By Lewis Gould

Don’t look now, but the Eagles may have struck draft gold at No. 233 instead of at No. 2!

That is, LSU defensive back Jalen Mills and not North Dakota State QB Carson Wentz.

With at least one defensive back selected in nine of the past 10 drafts, LSU has become a virtual minor-league team for NFL clubs in need of help in the secondary.

And while he may lack the elite athleticism or stopping power that helped Patrick Peterson (Arizona Cardinals) and LaRon Landry (New York Jets) earned Pro Bowl honors after starring in the SEC, Mills offers plenty of traits which project well to the next level, including agility, instincts and versatility.

The 6-1, 191-pound Mills started 46 games at LSU, beginning his career outside at cornerback before sliding inside to handle safety and nickel duties as an upperclassman. During that time, Mills recorded 216 tackles, 16 pass breakups and six interceptions.

The only games in which Mills did not start for the talent-rich Tigers were the first six games of this past season — when he was rehabilitating a fractured left leg (fibula) and torn ligaments in his ankle. Mills returned to the field in a backup capacity against Florida before earning back his starting position for the final six contests of the year and competing at the Senior Bowl.

Mills excelled in Mobile, showing terrific quickness, balance and awareness in coverage at cornerback. Mills essentially ran the routes for receivers there, showing the anticipation of routes one would expect given his experience at LSU.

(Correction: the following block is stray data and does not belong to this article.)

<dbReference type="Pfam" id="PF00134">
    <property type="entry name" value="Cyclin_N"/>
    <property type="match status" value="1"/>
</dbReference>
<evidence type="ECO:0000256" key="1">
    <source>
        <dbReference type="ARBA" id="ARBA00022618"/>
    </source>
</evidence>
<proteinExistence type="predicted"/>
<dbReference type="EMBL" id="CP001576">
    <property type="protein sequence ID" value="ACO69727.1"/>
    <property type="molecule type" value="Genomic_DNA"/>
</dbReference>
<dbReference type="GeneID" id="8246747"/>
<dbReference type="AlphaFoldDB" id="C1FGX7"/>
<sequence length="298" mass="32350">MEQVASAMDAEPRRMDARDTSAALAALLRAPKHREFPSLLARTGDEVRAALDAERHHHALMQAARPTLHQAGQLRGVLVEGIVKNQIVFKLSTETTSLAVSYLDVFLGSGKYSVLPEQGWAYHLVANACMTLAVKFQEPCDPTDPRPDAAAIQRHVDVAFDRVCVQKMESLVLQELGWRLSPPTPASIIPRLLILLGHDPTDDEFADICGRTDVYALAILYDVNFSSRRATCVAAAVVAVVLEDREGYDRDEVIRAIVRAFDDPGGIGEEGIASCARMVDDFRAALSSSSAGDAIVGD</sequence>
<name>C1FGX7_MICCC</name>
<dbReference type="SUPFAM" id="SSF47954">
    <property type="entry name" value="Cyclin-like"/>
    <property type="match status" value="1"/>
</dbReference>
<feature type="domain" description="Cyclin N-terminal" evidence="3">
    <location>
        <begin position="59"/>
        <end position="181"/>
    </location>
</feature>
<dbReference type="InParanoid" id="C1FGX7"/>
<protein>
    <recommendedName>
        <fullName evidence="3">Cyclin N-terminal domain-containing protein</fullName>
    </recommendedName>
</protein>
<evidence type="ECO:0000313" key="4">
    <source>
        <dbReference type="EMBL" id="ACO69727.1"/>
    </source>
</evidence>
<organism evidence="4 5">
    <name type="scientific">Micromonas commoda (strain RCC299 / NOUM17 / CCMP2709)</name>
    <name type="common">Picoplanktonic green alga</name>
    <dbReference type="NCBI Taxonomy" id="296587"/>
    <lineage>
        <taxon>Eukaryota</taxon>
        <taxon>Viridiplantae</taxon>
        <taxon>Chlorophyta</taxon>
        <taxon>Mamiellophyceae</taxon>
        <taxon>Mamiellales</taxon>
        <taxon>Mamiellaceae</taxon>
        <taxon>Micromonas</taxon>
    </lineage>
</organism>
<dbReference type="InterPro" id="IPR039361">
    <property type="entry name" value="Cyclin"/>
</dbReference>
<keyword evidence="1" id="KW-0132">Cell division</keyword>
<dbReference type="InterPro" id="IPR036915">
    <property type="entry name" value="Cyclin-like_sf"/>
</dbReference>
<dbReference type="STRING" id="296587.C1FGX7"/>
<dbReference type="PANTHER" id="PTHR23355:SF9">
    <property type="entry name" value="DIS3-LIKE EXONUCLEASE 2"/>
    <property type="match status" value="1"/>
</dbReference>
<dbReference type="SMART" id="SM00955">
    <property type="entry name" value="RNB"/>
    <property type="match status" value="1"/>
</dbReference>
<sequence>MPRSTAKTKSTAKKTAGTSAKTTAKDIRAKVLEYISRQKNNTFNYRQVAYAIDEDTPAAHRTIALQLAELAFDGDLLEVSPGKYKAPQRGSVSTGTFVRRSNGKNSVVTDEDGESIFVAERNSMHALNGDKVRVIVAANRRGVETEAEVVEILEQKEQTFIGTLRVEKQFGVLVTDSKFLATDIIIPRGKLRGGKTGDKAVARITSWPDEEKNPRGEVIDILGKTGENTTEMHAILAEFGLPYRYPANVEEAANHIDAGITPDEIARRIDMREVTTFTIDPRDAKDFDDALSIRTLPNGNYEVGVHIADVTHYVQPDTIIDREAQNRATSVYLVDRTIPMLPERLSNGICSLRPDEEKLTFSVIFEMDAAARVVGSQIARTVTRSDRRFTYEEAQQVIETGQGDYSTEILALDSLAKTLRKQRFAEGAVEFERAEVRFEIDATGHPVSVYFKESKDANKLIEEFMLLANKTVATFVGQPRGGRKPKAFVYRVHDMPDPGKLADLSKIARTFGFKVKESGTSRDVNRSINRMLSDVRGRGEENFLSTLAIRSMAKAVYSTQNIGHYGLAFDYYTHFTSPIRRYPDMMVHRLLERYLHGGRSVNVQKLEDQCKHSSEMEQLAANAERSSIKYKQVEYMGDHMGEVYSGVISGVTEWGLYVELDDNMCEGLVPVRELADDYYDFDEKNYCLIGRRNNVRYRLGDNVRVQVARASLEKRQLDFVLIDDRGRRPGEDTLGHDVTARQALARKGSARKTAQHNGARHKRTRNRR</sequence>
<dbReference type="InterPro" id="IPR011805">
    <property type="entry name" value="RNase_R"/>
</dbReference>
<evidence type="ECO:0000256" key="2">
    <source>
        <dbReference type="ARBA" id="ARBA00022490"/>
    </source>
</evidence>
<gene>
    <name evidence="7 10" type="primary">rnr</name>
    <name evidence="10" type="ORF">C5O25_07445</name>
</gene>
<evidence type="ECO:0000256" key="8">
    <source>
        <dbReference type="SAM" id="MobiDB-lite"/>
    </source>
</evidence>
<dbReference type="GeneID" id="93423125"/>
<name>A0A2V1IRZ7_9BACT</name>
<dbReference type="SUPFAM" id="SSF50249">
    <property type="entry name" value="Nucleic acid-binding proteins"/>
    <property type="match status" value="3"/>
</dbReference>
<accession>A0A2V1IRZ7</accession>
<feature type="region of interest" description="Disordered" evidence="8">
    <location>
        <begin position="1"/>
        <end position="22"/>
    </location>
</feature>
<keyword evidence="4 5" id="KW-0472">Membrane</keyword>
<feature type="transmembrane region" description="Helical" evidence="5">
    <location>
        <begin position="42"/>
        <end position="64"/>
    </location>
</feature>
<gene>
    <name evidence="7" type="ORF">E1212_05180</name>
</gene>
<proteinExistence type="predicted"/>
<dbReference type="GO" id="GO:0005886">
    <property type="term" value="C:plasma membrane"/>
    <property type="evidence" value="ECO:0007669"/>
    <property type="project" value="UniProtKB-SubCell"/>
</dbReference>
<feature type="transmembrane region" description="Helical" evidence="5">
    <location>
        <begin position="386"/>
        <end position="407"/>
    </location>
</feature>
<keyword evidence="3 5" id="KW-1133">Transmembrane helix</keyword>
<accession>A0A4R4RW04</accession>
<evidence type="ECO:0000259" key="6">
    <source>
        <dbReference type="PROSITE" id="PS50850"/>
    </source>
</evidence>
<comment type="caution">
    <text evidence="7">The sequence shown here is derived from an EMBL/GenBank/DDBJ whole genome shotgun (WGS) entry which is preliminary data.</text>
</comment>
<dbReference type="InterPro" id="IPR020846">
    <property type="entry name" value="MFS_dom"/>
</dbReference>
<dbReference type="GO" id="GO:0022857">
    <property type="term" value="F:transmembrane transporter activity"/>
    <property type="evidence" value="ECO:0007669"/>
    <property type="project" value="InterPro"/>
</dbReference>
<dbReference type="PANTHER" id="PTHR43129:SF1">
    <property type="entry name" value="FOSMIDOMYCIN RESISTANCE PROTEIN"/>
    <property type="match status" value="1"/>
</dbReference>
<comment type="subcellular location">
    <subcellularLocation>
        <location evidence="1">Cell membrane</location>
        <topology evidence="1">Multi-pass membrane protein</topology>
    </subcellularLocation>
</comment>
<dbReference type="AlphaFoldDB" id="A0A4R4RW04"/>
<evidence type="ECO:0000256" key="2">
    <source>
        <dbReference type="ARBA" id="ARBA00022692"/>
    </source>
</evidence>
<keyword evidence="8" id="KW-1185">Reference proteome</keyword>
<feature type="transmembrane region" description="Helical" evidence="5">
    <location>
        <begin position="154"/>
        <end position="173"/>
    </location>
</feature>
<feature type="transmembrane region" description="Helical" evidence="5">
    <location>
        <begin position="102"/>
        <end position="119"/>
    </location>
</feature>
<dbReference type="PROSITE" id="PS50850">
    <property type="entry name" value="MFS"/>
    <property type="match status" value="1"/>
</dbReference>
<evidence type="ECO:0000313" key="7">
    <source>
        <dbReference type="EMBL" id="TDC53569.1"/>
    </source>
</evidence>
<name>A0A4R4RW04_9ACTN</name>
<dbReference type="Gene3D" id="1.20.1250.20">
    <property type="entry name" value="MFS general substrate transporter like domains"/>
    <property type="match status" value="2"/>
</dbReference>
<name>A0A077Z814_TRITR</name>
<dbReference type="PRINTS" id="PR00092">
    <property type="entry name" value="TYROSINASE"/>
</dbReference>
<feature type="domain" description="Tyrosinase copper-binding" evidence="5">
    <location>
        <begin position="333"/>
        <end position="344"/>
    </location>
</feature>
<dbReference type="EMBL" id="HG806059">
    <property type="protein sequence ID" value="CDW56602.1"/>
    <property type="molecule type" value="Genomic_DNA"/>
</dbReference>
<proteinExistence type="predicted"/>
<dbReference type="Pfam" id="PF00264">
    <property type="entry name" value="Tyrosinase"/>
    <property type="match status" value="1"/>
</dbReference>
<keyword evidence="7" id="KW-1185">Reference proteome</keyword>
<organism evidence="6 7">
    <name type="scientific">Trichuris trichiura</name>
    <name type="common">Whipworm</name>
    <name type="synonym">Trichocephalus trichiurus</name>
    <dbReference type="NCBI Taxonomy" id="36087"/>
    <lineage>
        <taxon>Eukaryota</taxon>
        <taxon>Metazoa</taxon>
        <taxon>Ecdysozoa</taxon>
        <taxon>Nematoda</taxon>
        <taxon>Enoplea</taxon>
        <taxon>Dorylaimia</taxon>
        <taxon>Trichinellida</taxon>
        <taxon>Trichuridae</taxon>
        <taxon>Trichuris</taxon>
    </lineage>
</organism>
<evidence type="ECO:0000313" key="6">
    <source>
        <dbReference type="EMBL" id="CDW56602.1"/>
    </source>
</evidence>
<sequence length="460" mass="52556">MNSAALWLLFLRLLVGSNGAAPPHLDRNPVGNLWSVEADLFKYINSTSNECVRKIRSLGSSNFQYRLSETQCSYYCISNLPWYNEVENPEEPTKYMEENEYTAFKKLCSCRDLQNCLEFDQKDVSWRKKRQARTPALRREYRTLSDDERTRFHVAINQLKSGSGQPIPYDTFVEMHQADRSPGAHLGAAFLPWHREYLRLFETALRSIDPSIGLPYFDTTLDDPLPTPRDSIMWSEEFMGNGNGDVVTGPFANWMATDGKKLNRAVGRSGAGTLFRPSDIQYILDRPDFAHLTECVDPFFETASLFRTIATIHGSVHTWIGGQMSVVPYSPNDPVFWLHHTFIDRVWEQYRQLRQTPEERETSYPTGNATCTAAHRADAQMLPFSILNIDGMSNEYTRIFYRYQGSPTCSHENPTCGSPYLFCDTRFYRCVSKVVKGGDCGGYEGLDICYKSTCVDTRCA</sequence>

A poor showing in the 40-yard dash at the scouting combine (electronically timed at 4.61 seconds), however, raised concerns for some as to whether Mills possesses the straight-line speed to handle NFL receivers. Mills appeared to answer those questions by being clocked at 4.47 seconds (handheld) at LSU’s pro day. This time more closely resembles the speed and fluidity with which Mills played throughout his career with the Tigers. Some players run fast on the track. Others play fast. Mills is among the latter.

The “other” reason Mills fell in the draft was a 2014 arrest for battery of a woman. While the charge was ultimately dropped to a misdemeanor, clearly teams were concerned about Mills’ character.

Without citing Mills specifically, Eagles general manager Howie Roseman acknowledged that off-field issues were a concern for some of his club’s later picks.

“Players are going to have to look at their actions to see why they didn’t go where they feel like they should have in the draft,” Roseman said. “It’s very clear that teams are looking at that. We see that … throughout the draft when you make questionable decisions in your life. It’s affecting you going forward. And it’s costing these guys a lot of money.

“I think this is a huge wakeup call for these guys to understand that you made one mistake, now this is your job and this is your livelihood.”

The Eagles officially list Mills as a safety, and he has shown the generally reliable open-field tackling skills and awareness to handle being the last line of defense.

Don’t be surprised when he is asked to drop down and handle coverage duties against the ultra-quick slot receivers of the NFC East as well.

This versatility — and the hunger to redeem himself after his surprising tumble into the seventh round — could make Mills one of this year’s biggest steals.

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